In the Vineyard: March 27, 2024


In the Vineyard :: March 27, 2024 :: Volume 24, Issue 3

An Easter Blessing from All of Us at Voice of the Faithful

We praise you in this Easter season. Change our lives, change our hearts to be messengers of Easter joy and hope. We make our prayer through Jesus Christ, our risen Lord forever. Amen.

Voice of the Faithful Focus News Roundup

Gospels Hold Clues for Role of Women, Men in the Church, Panel Says

The Gospels have a lot to contribute to current discussions about the role of women and men in the life of the church, three Italian theologians said during a panel discussion in Rome. While the Gospel writers give different accounts of events with different views of women and men as disciples of Christ, fundamentally the Gospels still present a huge novelty for the culture at the time: that Jesus’ disciples experienced being “a community of equals, where men and women are both disciples and also apostles,” Salesian Sister Linda Pocher said at the discussion in Rome March 18. Read article, here. By Carol Glatz, Catholic News Service.

Belgian Bishop Defrocked 14 Years After Admitting to Abusing Nephew

Pope Francis on Thursday defrocked a notorious Belgian bishop who admitted 14 years ago that he sexually abused his nephew but faced no Vatican punishment. The case of Roger Vangheluwe, the emeritus bishop of Brugge, long ago became a symbol of the Catholic Church’s hypocrisy and dysfunction in dealing with cases of abuse. Not only was he allowed to quietly retire after the scandal broke in 2010, but the head of the Belgian church at the time, Cardinal Godfried Danneels, was caught on tape asking one of his victims to keep his abuse secret until the bishop left office. Read article, here. By Nicole Winfield, National Catholic Reporter.

Ahead of Synod Meeting, Priests Have ‘Boots on the Ground’ of Church

One valuable aspect of next month’s synod gathering of parish priests, says American participant Father Joseph Friend, is that parish priests, as the ones who are on the ground with the lay faithful, will get to bring their voices to the highest level of the synod process. “We have boots on the ground and we’re really seeing people on the day to day and responding to their needs the best that we can, and so being on that local level and being a voice to them I think is going to be really awesome and is really needed,” Friend told Crux. Read article here. By John Lavenburg, Crux.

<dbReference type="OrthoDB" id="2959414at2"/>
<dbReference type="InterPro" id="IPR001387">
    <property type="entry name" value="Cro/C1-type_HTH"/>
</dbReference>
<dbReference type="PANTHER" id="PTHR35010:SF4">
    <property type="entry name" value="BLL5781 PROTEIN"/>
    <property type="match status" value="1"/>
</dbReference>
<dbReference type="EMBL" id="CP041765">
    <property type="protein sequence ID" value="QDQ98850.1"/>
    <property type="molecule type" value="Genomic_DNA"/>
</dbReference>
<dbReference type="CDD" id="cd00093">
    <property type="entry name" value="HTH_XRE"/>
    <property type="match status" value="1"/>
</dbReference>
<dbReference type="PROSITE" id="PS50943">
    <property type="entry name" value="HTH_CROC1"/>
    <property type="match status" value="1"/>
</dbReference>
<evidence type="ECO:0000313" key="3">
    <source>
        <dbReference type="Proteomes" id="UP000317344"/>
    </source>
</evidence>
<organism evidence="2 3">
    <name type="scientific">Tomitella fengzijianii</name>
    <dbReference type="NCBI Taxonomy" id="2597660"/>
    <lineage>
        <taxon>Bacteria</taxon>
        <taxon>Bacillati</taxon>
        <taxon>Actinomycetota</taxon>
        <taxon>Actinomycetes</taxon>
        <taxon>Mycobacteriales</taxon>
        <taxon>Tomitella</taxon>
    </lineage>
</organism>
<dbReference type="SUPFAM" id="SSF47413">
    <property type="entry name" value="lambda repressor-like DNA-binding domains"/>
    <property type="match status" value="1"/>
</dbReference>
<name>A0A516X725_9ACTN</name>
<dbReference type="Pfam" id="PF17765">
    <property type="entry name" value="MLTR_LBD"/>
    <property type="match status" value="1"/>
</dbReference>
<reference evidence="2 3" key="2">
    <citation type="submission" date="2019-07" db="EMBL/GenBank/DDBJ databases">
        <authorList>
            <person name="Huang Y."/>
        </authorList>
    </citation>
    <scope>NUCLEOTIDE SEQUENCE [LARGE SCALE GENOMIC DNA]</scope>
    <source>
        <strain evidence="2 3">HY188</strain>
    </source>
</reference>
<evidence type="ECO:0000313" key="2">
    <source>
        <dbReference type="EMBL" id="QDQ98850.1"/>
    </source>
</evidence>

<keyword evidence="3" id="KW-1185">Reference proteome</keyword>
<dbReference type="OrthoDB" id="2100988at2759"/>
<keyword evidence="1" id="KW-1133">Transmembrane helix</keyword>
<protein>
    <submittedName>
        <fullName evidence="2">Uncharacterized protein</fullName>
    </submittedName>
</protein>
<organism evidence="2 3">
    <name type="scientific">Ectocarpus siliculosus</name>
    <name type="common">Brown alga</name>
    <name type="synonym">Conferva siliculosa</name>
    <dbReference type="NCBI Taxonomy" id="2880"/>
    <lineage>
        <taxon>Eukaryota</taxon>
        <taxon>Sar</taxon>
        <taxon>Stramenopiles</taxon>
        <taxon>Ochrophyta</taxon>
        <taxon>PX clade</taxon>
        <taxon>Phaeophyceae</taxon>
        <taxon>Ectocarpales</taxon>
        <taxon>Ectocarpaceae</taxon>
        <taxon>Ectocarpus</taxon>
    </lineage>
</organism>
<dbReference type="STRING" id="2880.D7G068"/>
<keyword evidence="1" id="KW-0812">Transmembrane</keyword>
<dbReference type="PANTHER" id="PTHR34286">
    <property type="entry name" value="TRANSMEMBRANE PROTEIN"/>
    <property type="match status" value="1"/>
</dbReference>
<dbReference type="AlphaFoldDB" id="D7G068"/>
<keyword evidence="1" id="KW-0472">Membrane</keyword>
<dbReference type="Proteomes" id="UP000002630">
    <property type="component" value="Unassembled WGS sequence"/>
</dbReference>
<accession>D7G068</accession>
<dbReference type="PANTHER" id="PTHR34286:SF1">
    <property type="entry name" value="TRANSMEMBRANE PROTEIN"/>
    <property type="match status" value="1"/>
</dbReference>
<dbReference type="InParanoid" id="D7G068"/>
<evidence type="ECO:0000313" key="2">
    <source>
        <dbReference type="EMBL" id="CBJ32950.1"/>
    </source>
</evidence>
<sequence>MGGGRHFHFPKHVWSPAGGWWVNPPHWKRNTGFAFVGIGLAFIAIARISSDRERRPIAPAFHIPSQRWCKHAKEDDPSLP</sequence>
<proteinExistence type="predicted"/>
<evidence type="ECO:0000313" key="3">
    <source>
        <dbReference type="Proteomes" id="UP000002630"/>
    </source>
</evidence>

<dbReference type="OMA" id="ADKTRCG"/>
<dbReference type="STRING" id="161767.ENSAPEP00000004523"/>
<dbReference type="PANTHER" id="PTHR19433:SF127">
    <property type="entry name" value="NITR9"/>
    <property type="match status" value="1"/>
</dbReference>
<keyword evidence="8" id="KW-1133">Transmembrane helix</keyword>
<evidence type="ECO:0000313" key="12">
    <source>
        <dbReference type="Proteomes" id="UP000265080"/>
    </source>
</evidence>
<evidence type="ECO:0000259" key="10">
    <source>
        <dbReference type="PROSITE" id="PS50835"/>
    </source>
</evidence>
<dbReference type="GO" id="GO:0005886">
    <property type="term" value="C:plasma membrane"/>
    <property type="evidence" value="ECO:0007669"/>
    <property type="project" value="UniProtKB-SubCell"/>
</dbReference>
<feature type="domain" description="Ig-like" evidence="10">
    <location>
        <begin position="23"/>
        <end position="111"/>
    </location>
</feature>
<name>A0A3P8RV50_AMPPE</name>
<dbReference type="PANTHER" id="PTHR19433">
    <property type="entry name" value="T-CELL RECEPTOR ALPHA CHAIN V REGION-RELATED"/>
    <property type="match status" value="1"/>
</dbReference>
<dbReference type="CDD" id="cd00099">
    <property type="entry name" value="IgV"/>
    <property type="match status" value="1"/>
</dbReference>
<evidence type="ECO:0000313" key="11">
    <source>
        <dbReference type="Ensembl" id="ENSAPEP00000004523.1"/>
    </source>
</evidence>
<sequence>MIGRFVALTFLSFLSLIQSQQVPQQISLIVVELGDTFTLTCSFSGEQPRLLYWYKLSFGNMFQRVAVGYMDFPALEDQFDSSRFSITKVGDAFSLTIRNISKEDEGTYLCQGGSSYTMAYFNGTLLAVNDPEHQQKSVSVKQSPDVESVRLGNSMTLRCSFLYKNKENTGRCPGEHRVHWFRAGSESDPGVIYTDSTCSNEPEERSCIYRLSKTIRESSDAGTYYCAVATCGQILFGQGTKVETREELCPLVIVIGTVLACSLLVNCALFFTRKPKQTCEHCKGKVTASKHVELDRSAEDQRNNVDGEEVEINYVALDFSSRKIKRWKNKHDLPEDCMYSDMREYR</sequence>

Women Gather at the Vatican to Ask Tough Questions about Leadership in the Catholic Church

In the week leading up to International Women’s Day, Catholic women gathered near the Vatican and online to promote female leadership in the Catholic Church, demanding equality and visibility while urging the institution to set its fears about change aside. Read article here. By Claire Giangravé, Religion News Service for America Magazine.

The Vatican’s Problematic Process to Address Clergy Sex Abuse Cases, Explained

One afternoon in mid-December, Pope Francis had a meeting that wasn’t on his official agenda or otherwise recorded, that underscored the utter dysfunction of the Catholic Church’s response to the global clergy sex abuse scandal. Read article, here. By Nicole Winfield, Associated Press.

Ex-Louisiana Deacon whose Son was Sexually Abused by a Priest is Excommunicated from Church

Louisiana man who resigned as a Roman Catholic deacon after a priest at whose side he served sexually molested his son has been excommunicated from the church by his local diocese, a remarkably harsh punishment that his child’s abuser does not appear to have faced. Read article here. By Ramon Antonio Vargas, The Guardian.

Book Corner

Looking for Something to Read?

For many of us, it is a struggle to reconcile our belief in the rights and values of women, and the treatment of women in the Catholic Church. Author, Julie Hanlon Rubio’s new book asks a question that resonates with many Catholic women today: “Can You Be a Catholic and a Feminist?”  Rubio’s answer is “Yes, but it’s complicated. I want to make sure that people understand that I’m trying to hold together a real recognition of the problem of continued sexism in the Church and a deep respect for Catholic tradition as well as a joy in belonging to this church.”

Read the interview with Rubio, here.

Pope Francis Recognizes the Contributions of Women on International Women’s Day

Earlier this month, on International Women’s Day, Pope Francis thanked women for their contributions to society. During his general audience, Pope Francis thanked the world’s women “for their commitment to building a more humane society” through their ability to see and understand the world “with a creative gaze and tender heart.

In his 10 years as pontiff, Pope Francis has sought to include more women in the work and governance of Vatican commissions and Roman Curia offices.

According to the latest statistics, there has been a significant increase in the number and percentage of female employees the past decade, and the number of women in Vatican leadership positions has also grown.

Today there are 1,165 women working at the Vatican compared to 846 in 2013, making up 23.4% of the total workforce, according to Vatican News March 8. When it comes to roles in the Roman Curia, more than one in four employees is now a woman.

Within the Curia, five women hold the rank of undersecretary, and one has the rank of secretary: Salesian Sister Alessandra Smerilli, whom the pope appointed to the No. 2 position at the Dicastery for Promoting Integral Human Development in 2021. It is the highest post ever held by a woman at the Holy See.

The pope has said he intends to appoint the first female prefect now that it is possible for laypeople, and, therefore, women, to lead dicasteries, according to “Praedicate Evangelium,” the pope’s constitution reforming the Curia.

Watch the Pope’s message here.


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